Cathepsin S (CTSS) is part of a family of cysteine proteases whose role is essential in the regulation of normal immune response through its activity on antigen processing, B cell expansion and communication with CD4+ T cells. By cleaving the CD74 chaperone protein bound on MHC class II molecules, CTSS enzymatic activity results in a smaller peptide CLIP that will be displaced and allow variable antigenic peptides to bond to MHCII and present at the cell surface. Recurrent hotspot mutations and gene amplifications of CTSS have been recently described in 6 and 13% of FL patients respectively (81, 109) and mechanistically, CTSSY132D hotspot mutation promotes activation of the protein and increases its protease activity. To assess how the most common CTSSY132D mutations or CTSS overexpression contribute to accelerate lymphoma development, Dheilly et al. generated a chimera mouse model of FL using the VavP-Bcl2 mice as HSPC donor cells and expressing either mutated human CTSS or overexpressing human CTSS. Both models revealed an oncogenic role of CTSS over-activation with higher penetrance and decreased latency as compared to VavP-Bcl2 tumors alone. Tumors with CTSS alterations were characterized by a remodeled tumor-prone microenvironment with an increased infiltration of CD4+ T cells while limiting CD8+ T cells recruitment. Depletion of CD4+ T cells in VavP-Bcl2/CTSS chimera models confirm that CTSS is essential to support the communication and co-stimulatory signals between tumor B cells and CD4+ cells in the GC context. Conversely, loss of CTSS activity in aggressive mouse lymphoma xenograft restrain lymphoma growth by recruiting and enhancing CD8+ T cells cytotoxic activity while impairing communication with CD4+ TFH cells. These data show for the first time that by altering the processing of antigenic peptides, CTSS mutations or overexpression remodel the immune microenvironment to promote lymphoma growth and implies that targeting a regulator of antigen presentation such as CTSS could modulate the spectrum of processed antigens, promote activation of cytotoxic T cells, enhance tumor immunogenicity and improve response to anti-PD1 immunotherapies.
Disruption of Gα Migration Pathway
Another pathway frequently mutated in GC-derived lymphomas is the GC homing pathway involving S1PR2 and GNA13. The guanine nucleotide binding protein GNA13 (encoding Gα13), is a signaling mediator downstream of transmembrane G-protein-coupled receptors sphingosine-1-phosphate receptor-2 (S1PR2), that confines B cells in the GC and promotes growth regulation by suppressing both Akt and cell migration (110). In about 20% of GCB-DLBCL cases (38% in the EZB subtype), deleterious mutations affect one of the members of the Gα13 homing pathways, namely GNA13, S1PR2 and P2RY8 (another S1P receptor expressed on GC B cells). To model in vivo the impact of GNA13 loss during lymphomagenesis, Muppidi and colleagues utilized a mixed BM chimeric approach, deleting Gα13 in all B-lineage using Mb1Cre;Gα13f/f mice. Deficiency of Gα13 favors the formation of enlarged mesenteric LN with GC B cells expansion associated with a marked disruption of the GC architecture and a loss of GC confinement due to the inability to suppress migration in response to S1P. Occasional transformation in B cell lymphomas displaying a GC-like phenotype (Gl7+CD138-Bcl6+Irf4+IgD-) were observed at 1 year of age (82). One of the critical observations made in Gα13 deficient cells is the loss of confinement which allows egress outside the GC, dissemination and seeding of these tumoral cells at distant sites such as blood and BM. As deficiency in S1PR2 did not phenocopy Gα13 deficiency, the authors searched for additional Gα13 G protein coupled receptor that may be involved in GC B cell regulation and discovered that P2RY8, an orphan receptor also represses GC B cell growth promoting confinement via Gα13 and is mutated in GCB-DLBCL. Cooperation between Bcl2 overexpression and Gna13 loss showed an exacerbated phenotype in double mutant mice leading to greater accumulation of GC B cells in spleen, wider dispersal throughout the follicles and more dissemination in blood and BM suggesting a combinatorial effect of Bcl2 in promoting abnormal B cell survival outside the GC niche. These findings shed new lights on an important mechanism by which disruption of Gα13 signaling exerts dual actions in promoting growth and favoring dissemination of GC B cell in GC-derived lymphomagenesis and offer a biological explanation for factors leading to systematic dissemination of tumoral GC B cells in multiple organs including the BM.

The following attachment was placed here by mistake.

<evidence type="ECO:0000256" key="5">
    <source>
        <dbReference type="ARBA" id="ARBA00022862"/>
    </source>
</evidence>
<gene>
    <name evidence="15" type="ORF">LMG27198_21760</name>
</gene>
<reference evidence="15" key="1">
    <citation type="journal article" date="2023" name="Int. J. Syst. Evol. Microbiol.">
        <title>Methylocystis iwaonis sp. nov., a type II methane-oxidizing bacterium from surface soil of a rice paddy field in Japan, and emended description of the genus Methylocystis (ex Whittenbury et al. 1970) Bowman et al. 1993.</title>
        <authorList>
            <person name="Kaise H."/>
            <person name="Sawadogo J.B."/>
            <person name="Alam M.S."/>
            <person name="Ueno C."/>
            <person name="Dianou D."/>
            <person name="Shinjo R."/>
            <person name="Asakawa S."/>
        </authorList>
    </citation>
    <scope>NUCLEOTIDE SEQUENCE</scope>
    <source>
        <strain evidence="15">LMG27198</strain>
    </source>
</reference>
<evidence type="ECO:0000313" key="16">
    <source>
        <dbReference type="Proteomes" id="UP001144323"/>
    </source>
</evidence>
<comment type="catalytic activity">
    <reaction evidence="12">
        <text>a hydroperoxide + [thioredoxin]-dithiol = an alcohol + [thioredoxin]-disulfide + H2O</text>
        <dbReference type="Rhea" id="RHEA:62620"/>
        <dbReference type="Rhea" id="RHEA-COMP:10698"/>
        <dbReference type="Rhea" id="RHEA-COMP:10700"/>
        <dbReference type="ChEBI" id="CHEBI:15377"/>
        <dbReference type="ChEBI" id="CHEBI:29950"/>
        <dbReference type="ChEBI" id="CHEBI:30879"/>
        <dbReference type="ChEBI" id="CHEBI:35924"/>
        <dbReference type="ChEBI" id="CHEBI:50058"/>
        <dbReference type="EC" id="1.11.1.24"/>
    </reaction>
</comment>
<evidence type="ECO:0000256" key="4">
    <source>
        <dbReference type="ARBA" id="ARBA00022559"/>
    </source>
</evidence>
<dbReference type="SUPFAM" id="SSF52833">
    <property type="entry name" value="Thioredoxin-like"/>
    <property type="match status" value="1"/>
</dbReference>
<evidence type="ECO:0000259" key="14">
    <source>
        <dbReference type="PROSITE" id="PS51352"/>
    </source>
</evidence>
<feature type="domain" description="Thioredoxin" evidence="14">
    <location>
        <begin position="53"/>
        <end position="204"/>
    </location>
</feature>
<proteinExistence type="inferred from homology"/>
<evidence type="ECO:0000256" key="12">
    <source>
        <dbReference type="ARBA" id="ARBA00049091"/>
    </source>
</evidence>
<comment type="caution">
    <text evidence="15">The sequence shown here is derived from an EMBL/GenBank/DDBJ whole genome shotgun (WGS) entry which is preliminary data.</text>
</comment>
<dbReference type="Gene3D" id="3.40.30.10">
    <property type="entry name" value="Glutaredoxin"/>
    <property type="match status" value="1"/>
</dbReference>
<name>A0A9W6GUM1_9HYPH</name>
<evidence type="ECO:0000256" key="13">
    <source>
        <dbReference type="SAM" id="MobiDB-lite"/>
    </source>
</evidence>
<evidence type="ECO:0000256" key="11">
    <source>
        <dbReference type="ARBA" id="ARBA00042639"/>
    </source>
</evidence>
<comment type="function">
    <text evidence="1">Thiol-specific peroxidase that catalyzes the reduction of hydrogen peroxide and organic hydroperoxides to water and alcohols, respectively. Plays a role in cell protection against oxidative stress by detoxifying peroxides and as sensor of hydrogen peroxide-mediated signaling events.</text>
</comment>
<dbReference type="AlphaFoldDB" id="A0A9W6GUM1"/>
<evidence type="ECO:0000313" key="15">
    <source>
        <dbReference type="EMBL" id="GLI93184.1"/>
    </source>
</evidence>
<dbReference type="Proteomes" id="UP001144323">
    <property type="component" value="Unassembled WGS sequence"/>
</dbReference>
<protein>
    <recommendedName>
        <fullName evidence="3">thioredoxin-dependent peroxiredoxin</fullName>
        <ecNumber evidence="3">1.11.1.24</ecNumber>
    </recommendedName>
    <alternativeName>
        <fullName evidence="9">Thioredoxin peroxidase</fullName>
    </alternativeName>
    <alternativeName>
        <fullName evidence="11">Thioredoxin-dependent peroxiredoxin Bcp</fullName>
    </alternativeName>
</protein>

Modeling Dysregulation of GC Metabolism